I, Tonya ★★★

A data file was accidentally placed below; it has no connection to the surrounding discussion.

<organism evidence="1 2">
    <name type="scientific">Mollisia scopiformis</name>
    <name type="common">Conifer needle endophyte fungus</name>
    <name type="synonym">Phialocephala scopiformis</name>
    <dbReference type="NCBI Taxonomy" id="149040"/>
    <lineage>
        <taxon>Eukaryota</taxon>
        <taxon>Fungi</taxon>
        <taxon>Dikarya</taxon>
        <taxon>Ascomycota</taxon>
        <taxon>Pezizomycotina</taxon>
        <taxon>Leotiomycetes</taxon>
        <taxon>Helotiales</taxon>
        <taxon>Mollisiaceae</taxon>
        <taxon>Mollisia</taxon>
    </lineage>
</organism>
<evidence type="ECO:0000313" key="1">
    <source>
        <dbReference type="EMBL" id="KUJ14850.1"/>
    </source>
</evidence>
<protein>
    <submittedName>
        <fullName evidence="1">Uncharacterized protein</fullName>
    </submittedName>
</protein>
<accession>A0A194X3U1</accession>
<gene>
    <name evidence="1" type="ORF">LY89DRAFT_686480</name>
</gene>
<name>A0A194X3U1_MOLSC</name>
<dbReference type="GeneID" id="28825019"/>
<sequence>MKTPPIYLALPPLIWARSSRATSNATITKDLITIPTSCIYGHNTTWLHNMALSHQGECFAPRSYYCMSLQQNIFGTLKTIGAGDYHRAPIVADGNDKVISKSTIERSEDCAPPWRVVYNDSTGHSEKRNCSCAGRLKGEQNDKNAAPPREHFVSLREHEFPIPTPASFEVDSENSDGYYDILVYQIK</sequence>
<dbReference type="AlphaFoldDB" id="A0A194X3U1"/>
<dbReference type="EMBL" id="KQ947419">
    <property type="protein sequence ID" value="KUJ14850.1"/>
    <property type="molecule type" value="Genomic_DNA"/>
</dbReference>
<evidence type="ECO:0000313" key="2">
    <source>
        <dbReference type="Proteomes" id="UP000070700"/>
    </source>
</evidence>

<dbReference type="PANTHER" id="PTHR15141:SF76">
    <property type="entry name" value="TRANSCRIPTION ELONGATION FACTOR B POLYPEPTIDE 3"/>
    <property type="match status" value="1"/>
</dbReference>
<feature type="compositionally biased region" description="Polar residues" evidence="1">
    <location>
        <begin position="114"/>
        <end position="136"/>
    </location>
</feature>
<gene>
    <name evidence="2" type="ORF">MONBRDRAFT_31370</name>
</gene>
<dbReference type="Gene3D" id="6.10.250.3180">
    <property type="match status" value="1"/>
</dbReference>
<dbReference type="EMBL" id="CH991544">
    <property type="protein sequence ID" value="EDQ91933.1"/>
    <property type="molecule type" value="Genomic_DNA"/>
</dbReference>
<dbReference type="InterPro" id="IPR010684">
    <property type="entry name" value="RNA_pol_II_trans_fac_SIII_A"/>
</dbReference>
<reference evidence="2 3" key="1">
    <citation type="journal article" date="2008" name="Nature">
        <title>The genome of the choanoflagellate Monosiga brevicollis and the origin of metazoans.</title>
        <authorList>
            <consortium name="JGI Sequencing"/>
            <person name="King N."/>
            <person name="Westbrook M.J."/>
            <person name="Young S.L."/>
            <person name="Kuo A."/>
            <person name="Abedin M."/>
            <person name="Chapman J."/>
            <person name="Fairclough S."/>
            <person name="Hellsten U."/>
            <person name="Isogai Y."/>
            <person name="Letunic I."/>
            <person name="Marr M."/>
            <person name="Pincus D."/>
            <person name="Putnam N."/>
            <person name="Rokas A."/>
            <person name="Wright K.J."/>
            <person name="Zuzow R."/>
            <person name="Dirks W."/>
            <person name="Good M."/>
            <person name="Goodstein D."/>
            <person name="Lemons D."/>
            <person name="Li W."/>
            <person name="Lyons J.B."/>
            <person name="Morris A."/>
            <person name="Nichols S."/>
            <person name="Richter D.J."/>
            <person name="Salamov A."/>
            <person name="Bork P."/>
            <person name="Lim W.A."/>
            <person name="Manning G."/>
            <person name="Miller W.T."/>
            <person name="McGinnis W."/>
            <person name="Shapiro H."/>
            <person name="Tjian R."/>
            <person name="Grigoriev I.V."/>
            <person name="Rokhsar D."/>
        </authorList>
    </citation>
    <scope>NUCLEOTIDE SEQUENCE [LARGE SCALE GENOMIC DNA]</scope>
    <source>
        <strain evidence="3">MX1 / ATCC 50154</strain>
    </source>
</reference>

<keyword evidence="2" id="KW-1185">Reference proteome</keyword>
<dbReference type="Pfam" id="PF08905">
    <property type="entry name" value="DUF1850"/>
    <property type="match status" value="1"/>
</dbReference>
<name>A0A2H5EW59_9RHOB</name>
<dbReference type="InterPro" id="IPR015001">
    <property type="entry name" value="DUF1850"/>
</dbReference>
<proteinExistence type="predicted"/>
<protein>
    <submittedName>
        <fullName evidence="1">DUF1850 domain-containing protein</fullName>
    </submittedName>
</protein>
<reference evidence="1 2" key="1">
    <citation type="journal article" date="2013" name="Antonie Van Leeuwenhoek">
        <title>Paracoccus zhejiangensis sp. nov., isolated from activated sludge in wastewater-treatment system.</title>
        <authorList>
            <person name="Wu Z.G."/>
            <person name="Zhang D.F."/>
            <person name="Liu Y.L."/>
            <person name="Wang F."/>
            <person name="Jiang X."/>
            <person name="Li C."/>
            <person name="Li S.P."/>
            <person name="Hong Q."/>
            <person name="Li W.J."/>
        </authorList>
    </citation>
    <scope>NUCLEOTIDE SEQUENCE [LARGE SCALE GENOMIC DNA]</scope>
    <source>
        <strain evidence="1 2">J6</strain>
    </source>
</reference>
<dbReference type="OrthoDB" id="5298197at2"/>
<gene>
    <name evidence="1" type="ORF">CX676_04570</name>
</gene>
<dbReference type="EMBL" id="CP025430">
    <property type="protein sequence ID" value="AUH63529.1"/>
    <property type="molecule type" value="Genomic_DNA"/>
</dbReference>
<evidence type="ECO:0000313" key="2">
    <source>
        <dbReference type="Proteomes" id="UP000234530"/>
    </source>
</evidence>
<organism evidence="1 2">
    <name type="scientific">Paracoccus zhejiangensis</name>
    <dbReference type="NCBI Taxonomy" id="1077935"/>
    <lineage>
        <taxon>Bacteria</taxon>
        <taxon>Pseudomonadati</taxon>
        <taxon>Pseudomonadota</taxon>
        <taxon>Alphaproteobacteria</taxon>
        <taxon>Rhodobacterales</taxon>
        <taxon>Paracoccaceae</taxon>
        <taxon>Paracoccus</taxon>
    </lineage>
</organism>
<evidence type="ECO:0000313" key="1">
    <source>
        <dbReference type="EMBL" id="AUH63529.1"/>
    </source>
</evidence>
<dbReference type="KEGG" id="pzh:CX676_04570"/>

Like Molly's Game (and Foxcatcher, come to think of it), a curious sports drama based on actual people that is also about the social inequalities and institutionally built self-image of America. To give the drama some space, there's an unreliability structured into proceedings, like if the conflicting stories in Rashomon had unfolded concurrently rather than in succession. I'm growing a little tired of this 'tells us one thing, shows us another' storytelling, especially so soon after seeing Sorkin's film, though it's not without its moments of dramatic irony, and the comic trappings underline a dark heart: parental neglect, domestic abuse, the prejudices that undermine any sense of meritocracy in a world such as figure skating... The criminal entanglements unfold in Coenesque fashion, but the overall thrust recalls David O. Russell. The talking-heads structuring device (Craig Gillespie is Australian; is he a fan of Strictly Ballroom?) limits the film to an anecdotal framework that kind of all comes to nothing: a backwater-bungalow tale of sadness told in self-aggrandising hyperbole.